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Another wave of public sexual-assault and harassment accusations is sweeping Quebec, and this time hundreds of those speaking up are naming names and engaging lawyers.

Since the start of July, Juripop, Quebec’s low-cost legal counselling service that offers free advice to victims of sexual harassment and abuse, has opened 450 files growing from scores of denunciations made over social media this month.

The accusations, which have often appeared anonymously and have not yet resulted in any criminal charges let alone convictions, have targeted high-profile politicians and superstar entertainers but also little-known people including teachers and massage therapists.

The wave started in early July with an Instagram account that urged people to denounce YouTube influencers and tattoo artists accused of abusing people. Before long, the scope expanded to include the Ubisoft video game giant, Bloc Québécois Leader Yves-François Blanchet, visual artist Jon Rafman and some of the biggest stars of Quebec entertainment, such as television personality Maripier Morin.

A steady stream of apologies, denials, cancelled contracts and bookings, and defamation cease-and-desist letters has followed. The complaints have spread to several social-media platforms and last weekend people took to the streets with protests across the province.

“It started very grassroots and out of the blue,” said Sophie Gagnon, a lawyer and executive director of Juripop. “At this stage, it’s hard to say if this is a good or bad thing. On one hand, people are losing their reputations, losing jobs, because of allegations on social media. On the other hand, some people will find justice and may force a cultural change.”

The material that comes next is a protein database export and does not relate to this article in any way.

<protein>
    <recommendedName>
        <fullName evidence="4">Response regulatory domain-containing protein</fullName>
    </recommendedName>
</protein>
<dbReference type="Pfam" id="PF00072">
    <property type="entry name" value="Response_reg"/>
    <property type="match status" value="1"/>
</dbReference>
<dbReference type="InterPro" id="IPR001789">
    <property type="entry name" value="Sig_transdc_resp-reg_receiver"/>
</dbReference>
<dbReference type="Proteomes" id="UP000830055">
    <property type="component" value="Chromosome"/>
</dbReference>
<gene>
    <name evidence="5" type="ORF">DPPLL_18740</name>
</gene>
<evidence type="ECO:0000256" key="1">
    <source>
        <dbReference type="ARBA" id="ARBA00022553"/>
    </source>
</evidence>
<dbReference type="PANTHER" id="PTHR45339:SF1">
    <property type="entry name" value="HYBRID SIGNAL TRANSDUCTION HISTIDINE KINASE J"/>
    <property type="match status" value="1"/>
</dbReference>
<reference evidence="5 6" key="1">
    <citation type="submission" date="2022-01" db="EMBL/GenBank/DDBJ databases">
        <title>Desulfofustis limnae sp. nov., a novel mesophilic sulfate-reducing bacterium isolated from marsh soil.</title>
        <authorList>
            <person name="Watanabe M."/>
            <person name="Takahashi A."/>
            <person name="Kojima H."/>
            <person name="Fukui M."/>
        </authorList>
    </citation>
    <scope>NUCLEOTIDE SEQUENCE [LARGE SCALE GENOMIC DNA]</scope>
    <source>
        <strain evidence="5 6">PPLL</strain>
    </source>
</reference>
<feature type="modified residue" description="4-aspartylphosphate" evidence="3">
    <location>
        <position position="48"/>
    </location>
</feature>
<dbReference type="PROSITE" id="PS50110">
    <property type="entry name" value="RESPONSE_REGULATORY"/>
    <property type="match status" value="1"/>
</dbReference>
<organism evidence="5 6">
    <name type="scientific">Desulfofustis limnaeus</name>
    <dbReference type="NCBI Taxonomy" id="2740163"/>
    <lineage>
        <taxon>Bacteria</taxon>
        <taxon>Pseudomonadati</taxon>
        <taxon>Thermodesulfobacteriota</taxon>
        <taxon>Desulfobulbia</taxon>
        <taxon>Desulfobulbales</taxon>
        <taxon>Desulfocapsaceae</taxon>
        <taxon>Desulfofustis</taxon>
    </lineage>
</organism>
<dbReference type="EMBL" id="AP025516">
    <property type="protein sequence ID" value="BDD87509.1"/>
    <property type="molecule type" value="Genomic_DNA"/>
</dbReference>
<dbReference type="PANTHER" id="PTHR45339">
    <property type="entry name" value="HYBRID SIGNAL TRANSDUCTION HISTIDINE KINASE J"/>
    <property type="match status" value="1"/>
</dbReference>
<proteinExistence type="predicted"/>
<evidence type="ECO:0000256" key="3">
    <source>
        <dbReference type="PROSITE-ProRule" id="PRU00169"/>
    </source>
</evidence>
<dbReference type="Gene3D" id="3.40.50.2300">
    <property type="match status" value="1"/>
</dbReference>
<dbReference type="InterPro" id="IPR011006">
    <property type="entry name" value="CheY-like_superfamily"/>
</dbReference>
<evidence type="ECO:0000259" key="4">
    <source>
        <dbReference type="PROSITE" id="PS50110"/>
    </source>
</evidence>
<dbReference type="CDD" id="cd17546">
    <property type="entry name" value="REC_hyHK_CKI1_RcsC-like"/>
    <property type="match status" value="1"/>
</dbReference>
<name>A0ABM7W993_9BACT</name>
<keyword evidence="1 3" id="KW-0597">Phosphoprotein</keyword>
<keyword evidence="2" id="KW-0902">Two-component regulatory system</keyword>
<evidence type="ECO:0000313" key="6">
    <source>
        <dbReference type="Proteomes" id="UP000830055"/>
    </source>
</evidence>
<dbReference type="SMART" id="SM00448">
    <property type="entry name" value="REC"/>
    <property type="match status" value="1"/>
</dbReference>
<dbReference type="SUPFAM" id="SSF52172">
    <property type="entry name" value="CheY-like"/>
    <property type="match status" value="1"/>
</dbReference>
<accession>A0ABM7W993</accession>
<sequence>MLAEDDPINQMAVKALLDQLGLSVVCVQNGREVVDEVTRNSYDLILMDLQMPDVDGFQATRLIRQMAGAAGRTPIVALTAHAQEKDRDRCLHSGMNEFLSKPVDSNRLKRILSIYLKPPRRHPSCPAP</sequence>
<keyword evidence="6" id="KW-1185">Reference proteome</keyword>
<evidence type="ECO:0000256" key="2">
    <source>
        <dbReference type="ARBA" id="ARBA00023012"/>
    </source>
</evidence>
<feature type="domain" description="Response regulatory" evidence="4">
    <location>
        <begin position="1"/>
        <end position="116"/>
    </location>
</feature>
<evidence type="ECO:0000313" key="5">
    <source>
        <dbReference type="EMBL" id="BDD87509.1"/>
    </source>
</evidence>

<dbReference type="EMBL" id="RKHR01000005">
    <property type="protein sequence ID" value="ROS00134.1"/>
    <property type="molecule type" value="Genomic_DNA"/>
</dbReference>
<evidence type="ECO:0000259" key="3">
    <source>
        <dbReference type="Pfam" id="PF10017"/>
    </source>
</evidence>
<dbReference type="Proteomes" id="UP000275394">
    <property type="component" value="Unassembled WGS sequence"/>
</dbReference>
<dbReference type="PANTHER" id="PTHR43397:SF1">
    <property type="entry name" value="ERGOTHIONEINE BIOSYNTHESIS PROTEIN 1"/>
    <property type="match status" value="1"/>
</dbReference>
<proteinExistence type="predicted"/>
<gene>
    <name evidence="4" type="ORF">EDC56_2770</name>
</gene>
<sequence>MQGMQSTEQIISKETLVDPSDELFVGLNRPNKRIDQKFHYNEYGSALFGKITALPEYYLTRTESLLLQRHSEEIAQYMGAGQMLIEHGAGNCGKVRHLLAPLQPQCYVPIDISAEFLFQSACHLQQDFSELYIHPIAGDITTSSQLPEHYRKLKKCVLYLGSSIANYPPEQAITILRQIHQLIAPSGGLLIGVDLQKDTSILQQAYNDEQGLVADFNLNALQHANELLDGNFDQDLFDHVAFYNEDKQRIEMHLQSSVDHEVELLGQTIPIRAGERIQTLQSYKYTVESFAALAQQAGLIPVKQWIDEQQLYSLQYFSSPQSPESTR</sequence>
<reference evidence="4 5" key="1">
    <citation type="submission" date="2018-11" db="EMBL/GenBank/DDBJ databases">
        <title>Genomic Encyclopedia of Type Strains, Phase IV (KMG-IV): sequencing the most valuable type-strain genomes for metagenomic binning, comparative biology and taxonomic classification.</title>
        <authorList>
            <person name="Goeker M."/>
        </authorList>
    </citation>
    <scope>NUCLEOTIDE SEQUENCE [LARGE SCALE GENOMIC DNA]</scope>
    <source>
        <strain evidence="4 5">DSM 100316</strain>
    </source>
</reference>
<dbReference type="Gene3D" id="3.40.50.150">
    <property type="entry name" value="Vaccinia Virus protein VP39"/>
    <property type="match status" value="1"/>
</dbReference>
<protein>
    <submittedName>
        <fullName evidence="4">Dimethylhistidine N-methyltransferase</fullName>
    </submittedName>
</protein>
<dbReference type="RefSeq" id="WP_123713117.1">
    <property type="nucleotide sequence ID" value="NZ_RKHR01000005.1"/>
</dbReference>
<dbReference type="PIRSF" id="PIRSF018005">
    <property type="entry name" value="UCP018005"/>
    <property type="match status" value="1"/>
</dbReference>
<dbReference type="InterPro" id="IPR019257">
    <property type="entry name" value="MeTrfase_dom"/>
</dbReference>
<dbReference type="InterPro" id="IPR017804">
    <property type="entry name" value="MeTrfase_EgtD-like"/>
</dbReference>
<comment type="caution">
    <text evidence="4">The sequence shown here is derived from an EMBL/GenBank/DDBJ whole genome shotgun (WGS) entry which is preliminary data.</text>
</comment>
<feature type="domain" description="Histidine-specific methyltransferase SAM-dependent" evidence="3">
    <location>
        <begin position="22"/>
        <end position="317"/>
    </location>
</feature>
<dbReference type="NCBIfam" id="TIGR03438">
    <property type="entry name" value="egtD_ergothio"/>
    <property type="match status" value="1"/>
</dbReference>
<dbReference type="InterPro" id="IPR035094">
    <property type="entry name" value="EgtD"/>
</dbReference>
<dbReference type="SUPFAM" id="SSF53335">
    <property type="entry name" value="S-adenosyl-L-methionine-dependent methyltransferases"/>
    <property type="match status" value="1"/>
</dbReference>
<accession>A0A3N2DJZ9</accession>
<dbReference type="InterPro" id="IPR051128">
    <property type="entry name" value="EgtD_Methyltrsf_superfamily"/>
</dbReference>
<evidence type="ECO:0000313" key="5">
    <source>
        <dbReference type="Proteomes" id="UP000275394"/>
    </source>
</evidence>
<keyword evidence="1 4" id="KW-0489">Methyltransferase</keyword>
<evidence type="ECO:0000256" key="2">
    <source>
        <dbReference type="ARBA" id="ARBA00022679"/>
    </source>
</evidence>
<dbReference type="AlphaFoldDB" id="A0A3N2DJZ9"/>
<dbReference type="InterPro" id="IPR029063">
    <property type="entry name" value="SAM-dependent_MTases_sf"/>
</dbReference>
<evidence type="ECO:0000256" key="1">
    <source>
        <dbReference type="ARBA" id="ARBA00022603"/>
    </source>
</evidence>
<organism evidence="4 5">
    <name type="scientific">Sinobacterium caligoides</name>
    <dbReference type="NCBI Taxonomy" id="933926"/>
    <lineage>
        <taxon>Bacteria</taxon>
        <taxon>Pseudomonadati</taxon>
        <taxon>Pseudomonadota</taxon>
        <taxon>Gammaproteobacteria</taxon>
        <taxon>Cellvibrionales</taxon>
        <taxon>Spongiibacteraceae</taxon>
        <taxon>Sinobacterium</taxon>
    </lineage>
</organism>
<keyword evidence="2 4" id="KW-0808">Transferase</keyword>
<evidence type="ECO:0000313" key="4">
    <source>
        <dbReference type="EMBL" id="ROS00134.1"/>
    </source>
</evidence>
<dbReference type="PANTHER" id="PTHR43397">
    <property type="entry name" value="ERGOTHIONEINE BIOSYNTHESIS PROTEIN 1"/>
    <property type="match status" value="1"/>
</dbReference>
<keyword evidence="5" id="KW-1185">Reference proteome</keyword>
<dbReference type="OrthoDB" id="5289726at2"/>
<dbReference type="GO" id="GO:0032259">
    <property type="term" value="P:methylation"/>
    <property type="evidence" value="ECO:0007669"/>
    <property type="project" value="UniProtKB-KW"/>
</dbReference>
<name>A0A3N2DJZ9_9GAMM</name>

In one of the early revelations, singer Safia Nolin described a 2018 encounter in a Montreal bar with Ms. Morin where the TV and social-media star made sexually provocative comments, stroked her and bit her on the thigh hard enough to bruise her. Ms. Morin apologized to Ms. Nolin for her behaviour shortly after the encounter and again early this month when Ms. Nolin made it public.

On July 14, a Facebook page hosting dozens of allegations, called Hyènes en jupons (Hyenas in Petticoats), published an anonymous assertion alleging that Mr. Blanchet had, in 1999, forced a woman into a sexual encounter in a Montreal bar while he was working as manager for Quebec rocker Éric Lapointe.

Mr. Blanchet has vehemently denied the accusation and threatened legal action. He told reporters in Ottawa this week that he thinks the public believes him, so he may not follow through with a lawsuit.

The anonymous people behind the Hyènes en jupons page said this week that they have received numerous notices of intent to sue for defamation. The page was removed and restored twice this week and was down again Friday.

Ms. Gagnon said dozens of the people who reached out to her agency were caught off guard after they received notices that they might be sued for defamation after publishing their accounts.

This month, Yannis Mallat, the managing director of the Canadian division of France’s Ubisoft Entertainment SA, one of the world’s largest producers of video games, resigned amid sexual-harassment allegations against several Montreal-based employees. Quebec managing director Andrée Cossette resigned this week but said in an online post that her departure was not related to the harassment allegations.